Dr Ryan Holroyd1
1Academia Sinica, Nangang, Taiwan
This presentation will examine the role of Putuoshan as a commercial centre in East Asia’s early modern maritime trading network. It will use the case of this island to demonstrate how Chinese government policies influenced the evolution of trade across Asia. Putuoshan is a verdant island off the coast of China’s Zhejiang province, and is primarily known as the site of several important Buddhist monasteries. Less well known is the fact that it was a common departure point for merchant vessels heading from China to Japan during the Kangxi period (1661 – 1722). The argument that my presentation will advance is that Putuoshan’s importance as a maritime centre was dependent on the warm relationship the island’s monasteries enjoyed with Qing officials in Zhejiang. Patronage from the officials encouraged the popularity of Putuoshan as a pilgrimage site and limited oversight of traffic in the island’s harbour. It was only during the Yongzheng emperor’s reign (1722 – 1735) that concerns about smuggling and emigration to Japan prompted stricter management of commerce, and consequently reduced Putuoshan’s role. The changing fortunes of the island will illustrate the ways that Qing government policies reshaped China’s commercial links to the rest of maritime Asia.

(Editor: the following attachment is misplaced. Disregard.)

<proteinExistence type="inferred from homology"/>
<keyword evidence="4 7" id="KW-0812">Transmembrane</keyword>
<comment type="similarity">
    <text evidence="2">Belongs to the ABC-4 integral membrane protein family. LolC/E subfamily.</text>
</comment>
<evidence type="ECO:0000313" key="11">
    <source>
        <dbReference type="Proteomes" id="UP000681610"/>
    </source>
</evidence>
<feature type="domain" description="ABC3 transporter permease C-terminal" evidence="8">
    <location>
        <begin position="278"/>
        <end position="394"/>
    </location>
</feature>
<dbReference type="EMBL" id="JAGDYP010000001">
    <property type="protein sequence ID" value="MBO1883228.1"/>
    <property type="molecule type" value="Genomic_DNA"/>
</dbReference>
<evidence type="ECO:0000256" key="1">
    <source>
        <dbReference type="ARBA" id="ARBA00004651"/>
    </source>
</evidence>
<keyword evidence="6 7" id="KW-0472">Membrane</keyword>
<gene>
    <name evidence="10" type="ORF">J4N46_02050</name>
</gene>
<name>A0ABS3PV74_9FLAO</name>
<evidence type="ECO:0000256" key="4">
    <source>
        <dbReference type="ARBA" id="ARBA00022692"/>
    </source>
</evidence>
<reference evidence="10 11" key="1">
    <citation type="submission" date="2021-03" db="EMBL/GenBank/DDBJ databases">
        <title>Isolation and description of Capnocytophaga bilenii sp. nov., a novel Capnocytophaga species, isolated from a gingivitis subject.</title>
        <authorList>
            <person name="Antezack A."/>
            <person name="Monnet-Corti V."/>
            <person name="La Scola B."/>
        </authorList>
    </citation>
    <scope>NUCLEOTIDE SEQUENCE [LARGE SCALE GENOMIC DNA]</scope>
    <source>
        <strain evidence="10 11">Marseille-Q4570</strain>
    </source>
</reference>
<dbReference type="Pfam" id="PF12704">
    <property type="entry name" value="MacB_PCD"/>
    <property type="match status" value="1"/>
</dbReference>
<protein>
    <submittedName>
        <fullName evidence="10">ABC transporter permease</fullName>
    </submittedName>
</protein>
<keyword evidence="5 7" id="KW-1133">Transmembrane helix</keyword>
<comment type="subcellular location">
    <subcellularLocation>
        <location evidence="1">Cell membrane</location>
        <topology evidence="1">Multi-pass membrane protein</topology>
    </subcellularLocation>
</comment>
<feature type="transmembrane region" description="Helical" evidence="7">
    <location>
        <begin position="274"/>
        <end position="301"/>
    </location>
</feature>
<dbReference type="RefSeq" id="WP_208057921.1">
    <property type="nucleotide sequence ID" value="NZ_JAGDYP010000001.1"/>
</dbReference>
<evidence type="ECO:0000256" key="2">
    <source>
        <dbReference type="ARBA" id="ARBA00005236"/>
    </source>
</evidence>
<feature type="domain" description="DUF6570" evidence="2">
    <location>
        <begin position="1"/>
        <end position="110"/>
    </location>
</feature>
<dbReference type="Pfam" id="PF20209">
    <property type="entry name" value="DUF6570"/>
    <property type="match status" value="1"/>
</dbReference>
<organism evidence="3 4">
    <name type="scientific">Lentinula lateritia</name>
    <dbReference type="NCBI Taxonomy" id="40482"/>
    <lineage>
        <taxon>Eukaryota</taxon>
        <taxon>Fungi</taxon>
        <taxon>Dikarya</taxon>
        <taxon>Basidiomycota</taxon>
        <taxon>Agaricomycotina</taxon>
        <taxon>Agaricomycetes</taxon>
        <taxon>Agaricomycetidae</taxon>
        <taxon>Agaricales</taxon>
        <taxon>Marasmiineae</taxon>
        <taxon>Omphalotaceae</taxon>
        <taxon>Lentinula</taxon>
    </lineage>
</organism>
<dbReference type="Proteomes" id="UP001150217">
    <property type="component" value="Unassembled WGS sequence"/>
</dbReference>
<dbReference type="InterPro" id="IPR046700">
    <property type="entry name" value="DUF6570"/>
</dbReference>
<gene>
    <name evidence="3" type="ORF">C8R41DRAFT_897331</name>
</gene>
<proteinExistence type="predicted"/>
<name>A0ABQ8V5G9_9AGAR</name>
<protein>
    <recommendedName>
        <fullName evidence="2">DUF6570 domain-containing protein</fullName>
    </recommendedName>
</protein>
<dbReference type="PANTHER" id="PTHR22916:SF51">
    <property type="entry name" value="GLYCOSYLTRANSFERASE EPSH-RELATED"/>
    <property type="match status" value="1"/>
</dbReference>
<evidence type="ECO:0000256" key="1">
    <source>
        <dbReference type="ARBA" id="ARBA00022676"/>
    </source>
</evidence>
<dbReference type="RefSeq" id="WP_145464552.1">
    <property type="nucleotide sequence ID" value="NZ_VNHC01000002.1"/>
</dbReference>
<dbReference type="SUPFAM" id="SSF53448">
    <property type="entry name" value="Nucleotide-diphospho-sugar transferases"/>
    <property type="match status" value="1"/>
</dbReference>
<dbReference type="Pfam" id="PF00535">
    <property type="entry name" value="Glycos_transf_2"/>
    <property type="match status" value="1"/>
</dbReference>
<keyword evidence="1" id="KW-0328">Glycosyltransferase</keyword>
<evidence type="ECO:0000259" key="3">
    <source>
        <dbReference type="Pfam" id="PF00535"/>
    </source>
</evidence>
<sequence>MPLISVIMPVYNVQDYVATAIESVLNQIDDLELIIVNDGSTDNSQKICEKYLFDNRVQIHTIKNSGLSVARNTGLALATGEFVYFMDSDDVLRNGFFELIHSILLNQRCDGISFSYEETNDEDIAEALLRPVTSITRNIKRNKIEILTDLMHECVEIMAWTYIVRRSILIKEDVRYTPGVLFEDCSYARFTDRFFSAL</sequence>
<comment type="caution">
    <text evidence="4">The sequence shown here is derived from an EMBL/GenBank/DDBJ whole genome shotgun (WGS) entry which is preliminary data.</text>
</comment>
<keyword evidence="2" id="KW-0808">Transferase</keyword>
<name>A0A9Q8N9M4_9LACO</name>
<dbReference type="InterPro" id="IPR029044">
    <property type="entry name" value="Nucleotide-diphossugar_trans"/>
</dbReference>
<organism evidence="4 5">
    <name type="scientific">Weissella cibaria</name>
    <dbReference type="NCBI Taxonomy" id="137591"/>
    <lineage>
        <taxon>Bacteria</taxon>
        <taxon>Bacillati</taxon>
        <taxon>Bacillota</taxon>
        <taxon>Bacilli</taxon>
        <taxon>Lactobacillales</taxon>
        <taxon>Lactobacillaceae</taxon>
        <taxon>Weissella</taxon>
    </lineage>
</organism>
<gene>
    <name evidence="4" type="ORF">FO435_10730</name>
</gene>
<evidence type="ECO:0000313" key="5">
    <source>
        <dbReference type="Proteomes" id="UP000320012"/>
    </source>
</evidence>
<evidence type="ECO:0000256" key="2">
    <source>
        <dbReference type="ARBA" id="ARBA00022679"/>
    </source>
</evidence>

Dr Ryan Holroyd is a researcher focussed on the development of maritime connections across East and Southeast Asia in the early modern period. Ryan received a doctorate in history and Asian studies from the Pennsylvania State in 2018, and is currently a postdoctoral scholar at the Academia Sinica in Taiwan.